TASHA 2

Tasha in grassTasha spent the first 9 years of her life locked in a garage at a residential petting zoo.  She was used for breeding until, one day, she escaped through a hole in the roof. Her owner didn’t report her escape, fearful Tasha would be killed. But Tasha did finally return, scared and hungry.  She was taken by authorities and went to live at another backyard rescue facility in a small 10×20 cage. Once regulations were tightened in Ohio, Tasha finally came to live at her forever home here at The Wildcat Sanctuary.

As with so many cats we’ve rescued, Tasha’s journey was long and hard before she finally found the peace and tranquility of a true sanctuary.  She thrives in the large, natural free-roaming habitat here at the Sanctuary.

EKATERINA

Ekat and ballEkaterina’s notorious exhibitor was featured years ago in an expose aired by ABC’s investigative show 20/20.  She would allow paying customers to go into the animal enclosures to pet, photograph and even sit on the tigers or bears who had been declawed and often defanged. Chained down, they had no choice but to comply.

When stories of injuries to guests began emerging and after years of violations, authorities finally pursued shutting the facility down permanently.  It took the combined efforts of USDA, undercover agents and concerned citizens seven years to shut this exhibitor down. The cats were divided up and sent to various facilities around the country.  Ekaterina ended up at a facility in Texas but, unfortunately, they filed bankruptcy and her life was in jeopardy again.  The Wildcat Sanctuary was happy to offer her a forever home where Ekaterina truly lives happily ever after, with no fear of exhibition ever again.

ASHA, SHANTI DEVA, ASLAN, SHAZAM, MATTY, MIA, MAX

asha on caveWhen a private zoo, the Catskill Game Farm, closed down after 73 years of exhibiting animals, humane organizations feared for the nearly 1000 animals they’d be auctioning off.  They could end up in the hands of unscrupulous dealers, breeders, exhibitors, and hunting facilities. As long as a buyer had the money and transportation, the animals could be theirs.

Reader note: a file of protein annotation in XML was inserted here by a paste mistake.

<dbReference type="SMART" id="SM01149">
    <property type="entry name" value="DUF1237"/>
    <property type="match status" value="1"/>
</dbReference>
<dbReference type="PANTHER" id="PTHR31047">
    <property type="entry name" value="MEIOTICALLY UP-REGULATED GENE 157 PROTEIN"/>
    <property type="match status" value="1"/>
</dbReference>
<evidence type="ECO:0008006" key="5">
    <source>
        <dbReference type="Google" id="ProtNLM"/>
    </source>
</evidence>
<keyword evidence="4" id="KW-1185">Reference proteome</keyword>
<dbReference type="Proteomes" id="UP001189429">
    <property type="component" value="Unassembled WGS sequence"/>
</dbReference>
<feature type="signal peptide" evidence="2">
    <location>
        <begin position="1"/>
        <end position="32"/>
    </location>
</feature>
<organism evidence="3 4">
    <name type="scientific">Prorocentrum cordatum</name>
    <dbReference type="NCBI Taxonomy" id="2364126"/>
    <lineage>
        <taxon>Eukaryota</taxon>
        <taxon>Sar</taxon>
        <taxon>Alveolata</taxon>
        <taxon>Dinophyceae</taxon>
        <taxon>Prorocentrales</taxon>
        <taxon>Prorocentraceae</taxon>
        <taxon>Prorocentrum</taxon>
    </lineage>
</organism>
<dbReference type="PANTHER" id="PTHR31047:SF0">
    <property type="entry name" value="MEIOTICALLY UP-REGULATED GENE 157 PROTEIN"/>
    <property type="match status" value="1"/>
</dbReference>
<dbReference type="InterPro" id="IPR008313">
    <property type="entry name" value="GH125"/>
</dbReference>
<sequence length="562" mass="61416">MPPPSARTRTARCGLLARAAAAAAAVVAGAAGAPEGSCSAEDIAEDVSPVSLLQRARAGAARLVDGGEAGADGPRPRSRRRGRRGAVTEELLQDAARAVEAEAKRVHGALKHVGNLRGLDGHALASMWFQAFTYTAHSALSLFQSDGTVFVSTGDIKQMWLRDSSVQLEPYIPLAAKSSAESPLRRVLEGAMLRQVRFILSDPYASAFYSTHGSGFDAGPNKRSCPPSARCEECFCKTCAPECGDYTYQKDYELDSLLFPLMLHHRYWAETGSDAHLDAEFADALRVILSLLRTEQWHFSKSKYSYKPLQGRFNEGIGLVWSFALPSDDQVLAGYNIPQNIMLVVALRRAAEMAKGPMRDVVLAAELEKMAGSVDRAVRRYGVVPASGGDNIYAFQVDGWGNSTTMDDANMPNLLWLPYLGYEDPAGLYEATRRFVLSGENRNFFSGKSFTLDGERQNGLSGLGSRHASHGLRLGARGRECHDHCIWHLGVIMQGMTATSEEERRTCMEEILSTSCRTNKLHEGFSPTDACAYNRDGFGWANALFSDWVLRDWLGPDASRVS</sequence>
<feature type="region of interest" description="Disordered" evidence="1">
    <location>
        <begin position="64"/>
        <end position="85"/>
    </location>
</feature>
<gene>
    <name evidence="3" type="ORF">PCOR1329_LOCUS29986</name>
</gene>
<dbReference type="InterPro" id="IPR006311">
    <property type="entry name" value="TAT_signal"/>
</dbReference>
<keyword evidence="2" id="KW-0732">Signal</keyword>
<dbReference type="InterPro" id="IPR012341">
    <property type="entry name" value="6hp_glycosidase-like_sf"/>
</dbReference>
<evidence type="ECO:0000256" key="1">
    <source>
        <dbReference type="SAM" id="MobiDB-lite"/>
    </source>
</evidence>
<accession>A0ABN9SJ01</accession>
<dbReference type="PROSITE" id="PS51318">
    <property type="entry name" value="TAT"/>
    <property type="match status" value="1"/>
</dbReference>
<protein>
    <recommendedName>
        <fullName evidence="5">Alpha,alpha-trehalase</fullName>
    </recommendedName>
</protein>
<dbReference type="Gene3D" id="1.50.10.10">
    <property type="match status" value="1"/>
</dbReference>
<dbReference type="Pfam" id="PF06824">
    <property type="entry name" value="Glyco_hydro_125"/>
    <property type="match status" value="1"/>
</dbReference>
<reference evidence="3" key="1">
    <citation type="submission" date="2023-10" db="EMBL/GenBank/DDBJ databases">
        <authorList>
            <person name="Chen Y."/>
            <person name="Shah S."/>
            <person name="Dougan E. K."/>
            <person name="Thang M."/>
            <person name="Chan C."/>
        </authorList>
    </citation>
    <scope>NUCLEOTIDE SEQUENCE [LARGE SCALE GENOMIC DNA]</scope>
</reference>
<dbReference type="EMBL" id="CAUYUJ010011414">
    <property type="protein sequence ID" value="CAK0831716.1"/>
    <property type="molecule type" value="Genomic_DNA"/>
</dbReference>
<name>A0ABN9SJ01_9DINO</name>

A massive effort was launched to rescue as many as possible from this unknown fate.  We knew that a pride of lions would be highly sought after by canned hunting facilities.  These ranches are legal and prevalent here in the US and hunters can shoot a prized animal for a hefty price. We hurriedly prepared to rescue as many as we could. The lion pride, Shanti Deva, Asha, and Aslan, came to The Wildcat Sanctuary along with the black leopard Shazam and three mountain lions named Matty, Max, and Mia.  All had been used for exhibition.  All were being disposed of when the farm decided to shut down.

These seven animals deserved a lifelong commitment and deserved to live out their lives safely and well-cared for.  They found this at The Wildcat Sanctuary and a promise was made to them, as they came through the gates, that they’d never be put on display again, as they had been, in order to know their lives were safe.

Each donation we receive means so much to all the cats here at The Wildcat Sanctuary.  We know it means our supporters put the cats’ emotional and physical needs above their own desire to see them in person.  It’s a gift from the heart that is appreciated so much by so many here.